25. This seemed worth including…

    Putting Myths to Bed

    Published in today’s Australian is a letter which should (but won’t, there is always another mule in the wings) put to rest the nonsense on ddt recently peddled by Christopher Pearson.

    CHRISTOPHER Pearson (Inquirer, 24-25/1) blames “the environmental lobby . . . with direct responsibility for millions of needless deaths, mostly of children in the Third World, from malaria”. The argument is that Rachel Carson’s book Silent Spring falsely accused the insecticide DDT of dangers to both human health and the environment, that this accusation led to the banning of DDT in mosquito control programs in areas where malaria is endemic (mostly the tropics), and as a direct result of this ban, millions of people died.

    This argument is arrant nonsense, recycled from an article in Quadrant, in turn recycled from a number of unscientific and unsubstantiated websites. As professionals and teachers in the field of parasite disease control, we are only too well aware of how such rubbish can be transmuted from cyberspace junk to popular folklore. Your readers should be aware of the facts:

    The manufacture and use of DDT was banned in the US in 1972, on the advice of the US Environmental Protection Agency. The use of DDT has since been banned in most other developed nations, but it is not banned for public health use in most areas of the world where malaria is endemic. Indeed, DDT was recently exempted from a proposed worldwide ban on organophosphate chemicals.

    DDT usage for malaria control involves spraying the walls and backs of furniture, so as to kill and repel adult mosquitoes that may carry the malaria parasite. Other chemicals are available for this purpose, but DDT is cheap and persistent and is often a very effective indoor insecticide which is still used in many parts of the world.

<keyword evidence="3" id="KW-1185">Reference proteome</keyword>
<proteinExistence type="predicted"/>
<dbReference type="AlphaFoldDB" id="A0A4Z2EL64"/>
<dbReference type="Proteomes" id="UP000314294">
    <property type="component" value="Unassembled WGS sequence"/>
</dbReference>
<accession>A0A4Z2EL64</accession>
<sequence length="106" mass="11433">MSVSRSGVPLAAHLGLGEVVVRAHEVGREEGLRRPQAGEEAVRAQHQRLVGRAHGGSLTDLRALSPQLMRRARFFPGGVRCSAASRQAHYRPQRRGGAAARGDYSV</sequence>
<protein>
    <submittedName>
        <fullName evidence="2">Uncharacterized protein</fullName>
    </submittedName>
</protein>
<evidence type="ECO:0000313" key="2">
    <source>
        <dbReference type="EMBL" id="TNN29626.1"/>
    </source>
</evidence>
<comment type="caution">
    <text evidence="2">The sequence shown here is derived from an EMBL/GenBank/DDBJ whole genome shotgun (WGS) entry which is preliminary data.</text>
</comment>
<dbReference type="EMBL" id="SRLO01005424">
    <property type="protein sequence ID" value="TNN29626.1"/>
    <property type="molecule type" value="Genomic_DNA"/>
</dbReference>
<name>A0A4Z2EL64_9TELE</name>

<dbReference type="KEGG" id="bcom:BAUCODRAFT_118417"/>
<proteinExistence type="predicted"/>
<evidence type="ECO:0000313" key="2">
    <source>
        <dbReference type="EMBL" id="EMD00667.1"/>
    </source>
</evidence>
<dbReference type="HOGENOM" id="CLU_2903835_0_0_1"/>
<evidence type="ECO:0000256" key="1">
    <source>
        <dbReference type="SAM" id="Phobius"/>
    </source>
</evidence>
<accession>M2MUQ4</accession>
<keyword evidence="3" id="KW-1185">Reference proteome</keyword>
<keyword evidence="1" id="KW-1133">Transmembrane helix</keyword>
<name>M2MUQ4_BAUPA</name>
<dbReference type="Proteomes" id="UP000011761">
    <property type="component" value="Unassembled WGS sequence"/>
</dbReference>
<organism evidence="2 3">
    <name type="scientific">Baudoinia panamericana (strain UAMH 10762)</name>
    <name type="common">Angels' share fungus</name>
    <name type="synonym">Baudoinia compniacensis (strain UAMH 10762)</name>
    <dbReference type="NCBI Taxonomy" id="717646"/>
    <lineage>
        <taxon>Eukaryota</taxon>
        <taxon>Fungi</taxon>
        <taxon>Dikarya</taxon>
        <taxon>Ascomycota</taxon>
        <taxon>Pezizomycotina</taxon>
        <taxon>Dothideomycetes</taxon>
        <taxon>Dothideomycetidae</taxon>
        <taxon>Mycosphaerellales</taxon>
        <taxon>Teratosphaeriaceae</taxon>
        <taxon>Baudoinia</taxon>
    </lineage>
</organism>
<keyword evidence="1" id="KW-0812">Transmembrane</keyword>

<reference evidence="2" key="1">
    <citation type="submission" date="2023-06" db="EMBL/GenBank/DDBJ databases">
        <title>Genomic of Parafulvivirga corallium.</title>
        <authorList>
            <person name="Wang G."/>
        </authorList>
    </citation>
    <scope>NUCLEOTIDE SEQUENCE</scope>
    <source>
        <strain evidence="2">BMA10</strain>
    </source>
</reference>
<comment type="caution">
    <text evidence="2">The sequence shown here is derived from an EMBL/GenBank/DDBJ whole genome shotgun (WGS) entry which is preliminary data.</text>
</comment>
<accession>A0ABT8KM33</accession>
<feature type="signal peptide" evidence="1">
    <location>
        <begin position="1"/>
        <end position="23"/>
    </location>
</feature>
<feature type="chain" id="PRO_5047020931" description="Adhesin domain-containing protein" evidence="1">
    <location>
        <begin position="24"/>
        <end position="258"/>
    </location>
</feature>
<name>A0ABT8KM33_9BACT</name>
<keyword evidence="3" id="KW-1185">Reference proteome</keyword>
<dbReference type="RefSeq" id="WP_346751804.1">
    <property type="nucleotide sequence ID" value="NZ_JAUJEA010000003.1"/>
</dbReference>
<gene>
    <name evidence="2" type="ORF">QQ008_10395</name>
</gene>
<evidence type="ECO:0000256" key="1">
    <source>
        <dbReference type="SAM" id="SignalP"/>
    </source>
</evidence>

DDT is not used for outdoor mosquito control, partly because scientific studies have demonstrated toxicity to wildlife, but mainly because its persistence in the environment rapidly leads to the development of resistance to the insecticide in mosquito populations. There are now much more effective and acceptable insecticides, such as Bacillus thuringiensis, to kill larval mosquitoes outdoors.

    Reductions in the use of DDT did occur in a number of developing nations after the US ban in 1972. This reflected concerns over environmental consequences of DDT, but was also a result of many other factors. One of the important factors in declining use of DDT was decreasing effectiveness and greater costs because of the development of resistance in mosquitoes. Resistance was largely caused by the indiscriminate, widespread use of DDT to control agricultural pests in the tropics. This problem, in fact, was anticipated by Carson: “No responsible person contends that insect-borne disease should be ignored . . . The question that has now urgently presented itself is whether it is wise or responsible to attack the problem by methods that are rapidly making it worse.”

    Malaria is a major, ongoing disease problem in much of the developing world. Increases in the incidence of the disease have occurred for complex reasons. Reduced insecticide usage is one, but others include the resistance to treatment in both the parasite and the mosquito vectors, changes in land use that have provided new mosquito habitat, and the movement of people into new, high-risk areas.